Cisco, the networking company that many felt would be a great acquirer of Skype had looked at the VoIP and video conferencing company and declined because it could see a way to do a deal without upsetting its service provider customers, according to Cisco CEO John Chambers. Chambers, who discussed the issue with a small group of reporters yesterday via Telepresence, said, “”We had a chance to make that acquisition a long time ago.”
Cisco, which is famous for its acquisition strategy, may have made a rare flub with Skype. But since Cisco passed on the deal it’s still trying to exert some influence over Skype and its new owner Microsoft, via the European Union. Last week Cisco asked the EU to block the Microsoft-Skype merger. At the time Om wrote:
The company that once championed SIP and sold expensive PBX gear and expensive handsets for the offices has been losing influence in the new world of collaboration and communication. For a long time Cisco has dominated the unified communications business. Cisco, thanks to its nose-bleed inducing price tags, is aimed at companies with deep pocket books. Skype, on the other hand, is for real people and small businesses.
Cisco is extremely worried that Microsoft will now take Skype further into the corporate community, and that big companies will stop buying its gear. Cisco’s De Beer in his conversation earlier this morning wouldn’t go as far to admit it outright, but he did say that it was causing them problems with their corporate clients. The argument De Beer made was that just like any voice phone can talk to any other voice phone, video calls should have similar interoperability.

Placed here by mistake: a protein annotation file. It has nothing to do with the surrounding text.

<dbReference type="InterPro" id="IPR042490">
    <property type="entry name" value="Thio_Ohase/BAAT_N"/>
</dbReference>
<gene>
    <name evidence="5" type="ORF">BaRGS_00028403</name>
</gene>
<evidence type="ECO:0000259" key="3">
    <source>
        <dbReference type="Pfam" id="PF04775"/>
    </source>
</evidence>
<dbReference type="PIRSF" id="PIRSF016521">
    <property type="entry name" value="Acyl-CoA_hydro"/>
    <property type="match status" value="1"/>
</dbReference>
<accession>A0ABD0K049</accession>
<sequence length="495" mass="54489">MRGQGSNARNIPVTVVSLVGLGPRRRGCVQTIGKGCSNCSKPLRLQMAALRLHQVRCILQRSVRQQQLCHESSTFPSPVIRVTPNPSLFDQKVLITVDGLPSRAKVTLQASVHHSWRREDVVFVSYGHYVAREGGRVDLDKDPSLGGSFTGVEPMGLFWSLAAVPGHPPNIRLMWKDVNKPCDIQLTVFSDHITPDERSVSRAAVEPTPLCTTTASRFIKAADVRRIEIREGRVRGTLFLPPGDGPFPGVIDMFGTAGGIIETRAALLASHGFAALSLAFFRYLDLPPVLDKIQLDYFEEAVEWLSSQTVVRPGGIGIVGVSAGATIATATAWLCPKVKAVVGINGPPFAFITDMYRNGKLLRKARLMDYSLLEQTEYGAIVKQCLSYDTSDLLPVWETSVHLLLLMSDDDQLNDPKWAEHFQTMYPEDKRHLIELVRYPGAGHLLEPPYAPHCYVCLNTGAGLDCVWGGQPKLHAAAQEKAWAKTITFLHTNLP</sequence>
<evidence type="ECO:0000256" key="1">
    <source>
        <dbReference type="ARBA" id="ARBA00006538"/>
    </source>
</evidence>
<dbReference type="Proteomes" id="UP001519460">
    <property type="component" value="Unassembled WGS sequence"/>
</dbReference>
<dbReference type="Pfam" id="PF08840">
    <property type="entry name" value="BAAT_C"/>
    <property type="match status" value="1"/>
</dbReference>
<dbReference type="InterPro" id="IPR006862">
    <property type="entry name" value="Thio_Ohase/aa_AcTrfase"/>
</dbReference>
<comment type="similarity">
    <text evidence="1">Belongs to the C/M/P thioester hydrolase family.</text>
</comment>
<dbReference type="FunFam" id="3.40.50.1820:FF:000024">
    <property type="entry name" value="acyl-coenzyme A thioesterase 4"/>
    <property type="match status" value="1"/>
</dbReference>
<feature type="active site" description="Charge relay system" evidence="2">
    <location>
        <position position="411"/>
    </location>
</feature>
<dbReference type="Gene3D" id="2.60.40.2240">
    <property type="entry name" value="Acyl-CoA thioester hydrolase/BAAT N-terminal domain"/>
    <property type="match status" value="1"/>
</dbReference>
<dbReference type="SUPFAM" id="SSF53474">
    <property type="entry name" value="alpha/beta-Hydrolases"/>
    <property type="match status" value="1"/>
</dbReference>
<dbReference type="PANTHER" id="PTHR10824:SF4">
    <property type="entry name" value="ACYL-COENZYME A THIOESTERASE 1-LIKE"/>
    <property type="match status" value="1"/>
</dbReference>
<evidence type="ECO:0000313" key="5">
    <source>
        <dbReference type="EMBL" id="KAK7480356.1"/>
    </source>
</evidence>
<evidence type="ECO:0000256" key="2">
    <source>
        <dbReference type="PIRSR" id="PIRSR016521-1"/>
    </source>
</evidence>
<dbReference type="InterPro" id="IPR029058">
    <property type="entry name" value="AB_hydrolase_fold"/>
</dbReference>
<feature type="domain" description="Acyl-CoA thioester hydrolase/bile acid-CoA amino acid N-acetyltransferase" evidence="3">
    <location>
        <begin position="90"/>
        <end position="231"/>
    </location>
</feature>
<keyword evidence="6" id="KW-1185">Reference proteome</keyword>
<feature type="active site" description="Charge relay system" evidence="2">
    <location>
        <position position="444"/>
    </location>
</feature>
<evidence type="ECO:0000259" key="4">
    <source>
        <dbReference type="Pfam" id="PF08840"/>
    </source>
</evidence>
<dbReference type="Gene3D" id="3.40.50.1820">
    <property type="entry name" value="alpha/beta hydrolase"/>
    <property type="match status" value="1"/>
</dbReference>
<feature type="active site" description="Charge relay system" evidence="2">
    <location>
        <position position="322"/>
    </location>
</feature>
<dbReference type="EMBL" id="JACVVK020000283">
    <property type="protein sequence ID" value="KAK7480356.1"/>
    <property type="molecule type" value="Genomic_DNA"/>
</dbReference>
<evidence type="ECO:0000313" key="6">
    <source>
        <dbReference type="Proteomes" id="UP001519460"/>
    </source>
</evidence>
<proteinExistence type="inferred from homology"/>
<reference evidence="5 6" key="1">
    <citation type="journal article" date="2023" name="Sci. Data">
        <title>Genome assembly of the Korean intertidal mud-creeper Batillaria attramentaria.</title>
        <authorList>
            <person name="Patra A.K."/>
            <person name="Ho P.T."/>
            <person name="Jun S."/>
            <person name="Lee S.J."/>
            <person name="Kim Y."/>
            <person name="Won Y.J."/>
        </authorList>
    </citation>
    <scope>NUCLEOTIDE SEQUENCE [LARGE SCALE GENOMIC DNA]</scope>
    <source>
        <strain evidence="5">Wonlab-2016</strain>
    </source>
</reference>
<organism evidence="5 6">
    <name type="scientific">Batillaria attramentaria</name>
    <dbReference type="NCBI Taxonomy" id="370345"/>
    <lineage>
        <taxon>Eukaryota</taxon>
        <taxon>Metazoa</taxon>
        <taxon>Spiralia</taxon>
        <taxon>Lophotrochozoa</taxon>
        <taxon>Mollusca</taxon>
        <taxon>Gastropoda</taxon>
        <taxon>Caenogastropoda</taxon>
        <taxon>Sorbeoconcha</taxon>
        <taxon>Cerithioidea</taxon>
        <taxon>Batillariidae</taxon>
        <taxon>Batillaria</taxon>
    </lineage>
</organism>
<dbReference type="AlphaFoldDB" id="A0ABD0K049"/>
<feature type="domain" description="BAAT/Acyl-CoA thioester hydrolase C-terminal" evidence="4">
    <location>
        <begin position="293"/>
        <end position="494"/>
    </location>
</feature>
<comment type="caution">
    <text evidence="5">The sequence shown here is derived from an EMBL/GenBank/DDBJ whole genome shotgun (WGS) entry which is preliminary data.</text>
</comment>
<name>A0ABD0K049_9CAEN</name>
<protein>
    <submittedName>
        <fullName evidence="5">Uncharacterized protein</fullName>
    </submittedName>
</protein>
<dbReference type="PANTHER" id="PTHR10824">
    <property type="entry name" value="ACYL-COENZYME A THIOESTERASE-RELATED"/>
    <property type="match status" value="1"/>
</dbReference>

Chambers confirmed this when he explained that Cisco’s customers asked it to make this move because they wanted their Cisco software and the Microsoft (plus Skype) software to work together. That’s right, Skype was a threat and now with Microsoft’s corporate cachet, it’s an even bigger threat, so now Cisco wants it to play nice — or just play with it.
Chambers also said that Cisco had been trying to work out a deal with Microsoft on this, but had gotten nowhere. The problem for Cisco is that it didn’t buy Skype a while back to avoid alienating its service provider customers. However, today when IP communications are the only communications, and the core of many lines of business for Cisco, thinking about that service provider subset of customers now means Cisco frustrates another set. For Cisco the growing importance and prevalence of a single network across all lines of business is both a curse and an opportunity.
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